CINCINNATI (WLWT/CNN) – An Ohio judge ordered a man to friend his estranged wife on his Facebook page.
The ruling passed down to Mark Byron is the result of a post he wrote last year. The judge ruled Byron violated a protection order and said he could avoid jail time by posting an apology every day for 30 days.
The judge ruled that during the 30 days, Byron had to grant friend status to his wife or someone of her choosing to monitor the page. He faces a jail sentence of 60 days if he fails to comply.
Byron said he wrote the post out of frustration over his upcoming divorce and child visitation rights.
"I just went on Facebook to vent," Byron said. "I liken it to having a drink in a bar with a friend and telling them how I feel. It's just that on Facebook you do it on a much larger scale, and people that are interested in talking to me about it can say something. And those who are not interested ignore it."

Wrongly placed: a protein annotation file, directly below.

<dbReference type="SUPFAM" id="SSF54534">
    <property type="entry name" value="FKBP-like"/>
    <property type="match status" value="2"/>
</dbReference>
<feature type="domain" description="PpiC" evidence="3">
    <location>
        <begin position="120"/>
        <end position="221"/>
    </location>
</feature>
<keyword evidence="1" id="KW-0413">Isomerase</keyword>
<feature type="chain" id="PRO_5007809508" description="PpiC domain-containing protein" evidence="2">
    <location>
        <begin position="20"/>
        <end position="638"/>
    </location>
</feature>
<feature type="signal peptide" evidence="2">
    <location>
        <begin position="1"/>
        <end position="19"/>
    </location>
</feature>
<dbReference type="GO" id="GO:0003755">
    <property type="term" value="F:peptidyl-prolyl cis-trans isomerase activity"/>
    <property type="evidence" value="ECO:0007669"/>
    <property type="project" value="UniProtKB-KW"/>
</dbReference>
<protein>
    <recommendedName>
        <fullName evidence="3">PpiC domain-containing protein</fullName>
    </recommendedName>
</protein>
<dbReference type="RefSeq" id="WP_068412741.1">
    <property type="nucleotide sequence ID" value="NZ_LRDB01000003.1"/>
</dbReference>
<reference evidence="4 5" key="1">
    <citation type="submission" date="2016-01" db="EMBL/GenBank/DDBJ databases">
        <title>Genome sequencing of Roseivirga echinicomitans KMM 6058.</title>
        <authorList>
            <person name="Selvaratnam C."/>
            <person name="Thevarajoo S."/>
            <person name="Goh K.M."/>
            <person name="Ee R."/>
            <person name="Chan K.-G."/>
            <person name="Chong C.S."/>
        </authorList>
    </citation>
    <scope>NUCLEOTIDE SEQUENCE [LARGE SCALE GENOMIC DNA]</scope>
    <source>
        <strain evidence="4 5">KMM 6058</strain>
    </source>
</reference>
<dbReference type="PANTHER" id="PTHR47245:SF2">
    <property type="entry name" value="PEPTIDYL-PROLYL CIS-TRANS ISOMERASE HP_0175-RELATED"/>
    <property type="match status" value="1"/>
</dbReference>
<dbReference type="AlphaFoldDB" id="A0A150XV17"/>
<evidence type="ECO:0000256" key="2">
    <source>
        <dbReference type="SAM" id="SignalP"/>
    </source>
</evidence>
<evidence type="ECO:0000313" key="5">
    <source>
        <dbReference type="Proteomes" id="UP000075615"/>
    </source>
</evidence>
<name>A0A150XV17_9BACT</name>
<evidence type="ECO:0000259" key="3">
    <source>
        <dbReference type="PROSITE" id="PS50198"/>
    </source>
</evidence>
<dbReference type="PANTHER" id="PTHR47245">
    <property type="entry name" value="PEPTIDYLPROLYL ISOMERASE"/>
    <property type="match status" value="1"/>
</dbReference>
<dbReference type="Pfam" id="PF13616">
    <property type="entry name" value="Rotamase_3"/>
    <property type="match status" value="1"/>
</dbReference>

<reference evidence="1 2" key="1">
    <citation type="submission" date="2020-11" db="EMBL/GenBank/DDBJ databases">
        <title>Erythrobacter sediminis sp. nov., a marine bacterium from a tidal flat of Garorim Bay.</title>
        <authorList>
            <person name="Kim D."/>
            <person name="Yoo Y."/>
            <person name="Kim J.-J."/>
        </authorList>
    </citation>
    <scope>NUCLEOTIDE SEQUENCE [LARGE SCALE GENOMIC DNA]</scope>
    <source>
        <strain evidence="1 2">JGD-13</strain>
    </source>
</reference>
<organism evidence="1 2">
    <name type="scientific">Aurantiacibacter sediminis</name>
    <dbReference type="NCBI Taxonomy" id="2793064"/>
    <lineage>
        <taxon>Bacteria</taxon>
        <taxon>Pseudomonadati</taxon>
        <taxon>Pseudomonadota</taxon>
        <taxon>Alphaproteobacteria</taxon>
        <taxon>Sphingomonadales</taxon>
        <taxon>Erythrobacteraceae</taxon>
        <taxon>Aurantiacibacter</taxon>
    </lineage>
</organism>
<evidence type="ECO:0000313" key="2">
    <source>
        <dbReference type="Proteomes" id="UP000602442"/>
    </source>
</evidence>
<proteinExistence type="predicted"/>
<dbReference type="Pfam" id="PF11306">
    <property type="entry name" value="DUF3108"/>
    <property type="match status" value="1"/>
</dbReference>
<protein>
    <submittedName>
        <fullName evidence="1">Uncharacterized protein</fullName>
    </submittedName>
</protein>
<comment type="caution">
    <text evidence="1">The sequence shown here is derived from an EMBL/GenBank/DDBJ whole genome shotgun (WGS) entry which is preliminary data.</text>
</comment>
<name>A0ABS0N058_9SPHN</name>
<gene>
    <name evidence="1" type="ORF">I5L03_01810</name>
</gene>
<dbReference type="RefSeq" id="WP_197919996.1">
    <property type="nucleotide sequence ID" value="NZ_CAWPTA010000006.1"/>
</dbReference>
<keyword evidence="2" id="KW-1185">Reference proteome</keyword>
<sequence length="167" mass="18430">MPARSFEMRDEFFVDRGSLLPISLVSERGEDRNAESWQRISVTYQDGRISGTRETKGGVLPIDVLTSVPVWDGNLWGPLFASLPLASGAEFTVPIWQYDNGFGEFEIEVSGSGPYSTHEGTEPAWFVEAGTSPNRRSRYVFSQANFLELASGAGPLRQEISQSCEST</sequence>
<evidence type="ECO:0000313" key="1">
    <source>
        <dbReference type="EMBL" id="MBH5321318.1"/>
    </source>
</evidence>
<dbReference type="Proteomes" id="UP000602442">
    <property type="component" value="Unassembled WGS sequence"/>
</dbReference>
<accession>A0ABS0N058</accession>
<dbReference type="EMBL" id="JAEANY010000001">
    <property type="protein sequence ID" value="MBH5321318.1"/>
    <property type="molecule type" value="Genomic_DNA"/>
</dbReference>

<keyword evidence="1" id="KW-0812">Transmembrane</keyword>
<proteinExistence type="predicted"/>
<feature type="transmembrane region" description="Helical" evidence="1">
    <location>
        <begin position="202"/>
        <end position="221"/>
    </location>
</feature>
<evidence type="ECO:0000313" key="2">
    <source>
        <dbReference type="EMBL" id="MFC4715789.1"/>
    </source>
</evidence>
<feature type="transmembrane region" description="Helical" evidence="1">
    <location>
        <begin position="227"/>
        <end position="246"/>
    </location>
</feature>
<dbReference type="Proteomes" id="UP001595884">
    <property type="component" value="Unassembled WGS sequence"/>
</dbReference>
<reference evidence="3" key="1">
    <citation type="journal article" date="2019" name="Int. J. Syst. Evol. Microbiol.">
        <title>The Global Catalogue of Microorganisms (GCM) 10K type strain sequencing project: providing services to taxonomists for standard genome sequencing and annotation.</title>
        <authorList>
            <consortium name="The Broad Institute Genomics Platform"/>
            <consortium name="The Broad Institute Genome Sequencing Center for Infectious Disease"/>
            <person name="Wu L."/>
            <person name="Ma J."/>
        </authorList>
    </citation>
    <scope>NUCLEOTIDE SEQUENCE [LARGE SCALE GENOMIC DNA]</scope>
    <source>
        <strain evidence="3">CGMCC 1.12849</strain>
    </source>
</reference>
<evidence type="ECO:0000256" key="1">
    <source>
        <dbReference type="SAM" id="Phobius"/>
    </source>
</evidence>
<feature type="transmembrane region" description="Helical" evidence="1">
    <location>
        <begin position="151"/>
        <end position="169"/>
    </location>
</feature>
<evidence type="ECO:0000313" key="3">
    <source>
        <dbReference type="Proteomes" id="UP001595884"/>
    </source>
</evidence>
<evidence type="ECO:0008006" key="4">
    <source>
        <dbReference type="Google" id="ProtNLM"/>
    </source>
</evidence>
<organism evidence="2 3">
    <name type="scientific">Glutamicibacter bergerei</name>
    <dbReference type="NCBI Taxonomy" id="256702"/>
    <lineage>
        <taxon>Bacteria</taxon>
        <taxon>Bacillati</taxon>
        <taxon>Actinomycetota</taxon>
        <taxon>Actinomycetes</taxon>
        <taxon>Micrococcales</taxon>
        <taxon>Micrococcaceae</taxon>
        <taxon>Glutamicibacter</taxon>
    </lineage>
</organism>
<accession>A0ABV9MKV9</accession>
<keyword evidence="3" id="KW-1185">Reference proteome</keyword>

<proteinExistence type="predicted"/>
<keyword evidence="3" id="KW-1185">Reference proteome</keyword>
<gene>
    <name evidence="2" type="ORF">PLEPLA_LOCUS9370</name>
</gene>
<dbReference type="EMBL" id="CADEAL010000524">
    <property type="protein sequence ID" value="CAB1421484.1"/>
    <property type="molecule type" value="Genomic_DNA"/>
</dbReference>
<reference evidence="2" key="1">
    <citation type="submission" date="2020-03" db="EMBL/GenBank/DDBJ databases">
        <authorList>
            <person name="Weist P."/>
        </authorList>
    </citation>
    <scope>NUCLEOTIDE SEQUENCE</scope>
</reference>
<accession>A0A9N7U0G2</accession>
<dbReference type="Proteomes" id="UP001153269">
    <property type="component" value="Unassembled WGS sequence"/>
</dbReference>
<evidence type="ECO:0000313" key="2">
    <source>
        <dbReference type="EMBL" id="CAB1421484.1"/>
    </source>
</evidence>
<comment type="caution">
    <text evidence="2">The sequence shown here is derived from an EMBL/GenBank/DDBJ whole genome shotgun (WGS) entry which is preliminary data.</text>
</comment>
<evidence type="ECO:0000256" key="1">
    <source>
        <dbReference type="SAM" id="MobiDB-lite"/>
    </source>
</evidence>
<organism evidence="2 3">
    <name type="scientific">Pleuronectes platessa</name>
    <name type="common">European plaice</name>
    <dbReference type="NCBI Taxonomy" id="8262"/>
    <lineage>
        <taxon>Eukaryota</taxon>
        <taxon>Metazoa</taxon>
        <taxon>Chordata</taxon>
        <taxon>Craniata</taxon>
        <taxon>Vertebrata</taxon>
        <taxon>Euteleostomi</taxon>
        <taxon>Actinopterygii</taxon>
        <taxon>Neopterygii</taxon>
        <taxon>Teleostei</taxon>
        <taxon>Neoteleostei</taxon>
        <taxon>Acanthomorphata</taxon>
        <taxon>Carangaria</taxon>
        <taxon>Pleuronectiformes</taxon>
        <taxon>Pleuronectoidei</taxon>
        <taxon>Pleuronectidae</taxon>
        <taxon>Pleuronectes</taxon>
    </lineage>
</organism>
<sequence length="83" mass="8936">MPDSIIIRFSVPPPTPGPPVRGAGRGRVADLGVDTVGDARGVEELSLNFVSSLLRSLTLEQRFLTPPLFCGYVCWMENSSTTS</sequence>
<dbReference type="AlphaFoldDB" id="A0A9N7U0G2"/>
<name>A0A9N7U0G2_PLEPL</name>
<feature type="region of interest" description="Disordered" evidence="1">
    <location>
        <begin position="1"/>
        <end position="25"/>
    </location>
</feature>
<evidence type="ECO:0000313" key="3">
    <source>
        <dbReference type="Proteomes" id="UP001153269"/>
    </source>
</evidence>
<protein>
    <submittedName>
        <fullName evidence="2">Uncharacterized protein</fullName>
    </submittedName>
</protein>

His soon-to-be ex-wife, Elizabeth, chose not to ignore it.
Even though Byron said his wife was blocked from his Facebook page, she saw the post and read comments from friends.
Jill Meyer of the Frost Brown Todd Law Firm said the case raises freedom of speech concerns.
"What the courts have said is that the notion of preventing somebody from speaking or compelling somebody to speak raises the same constitutional First Amendment issues," Meyer said.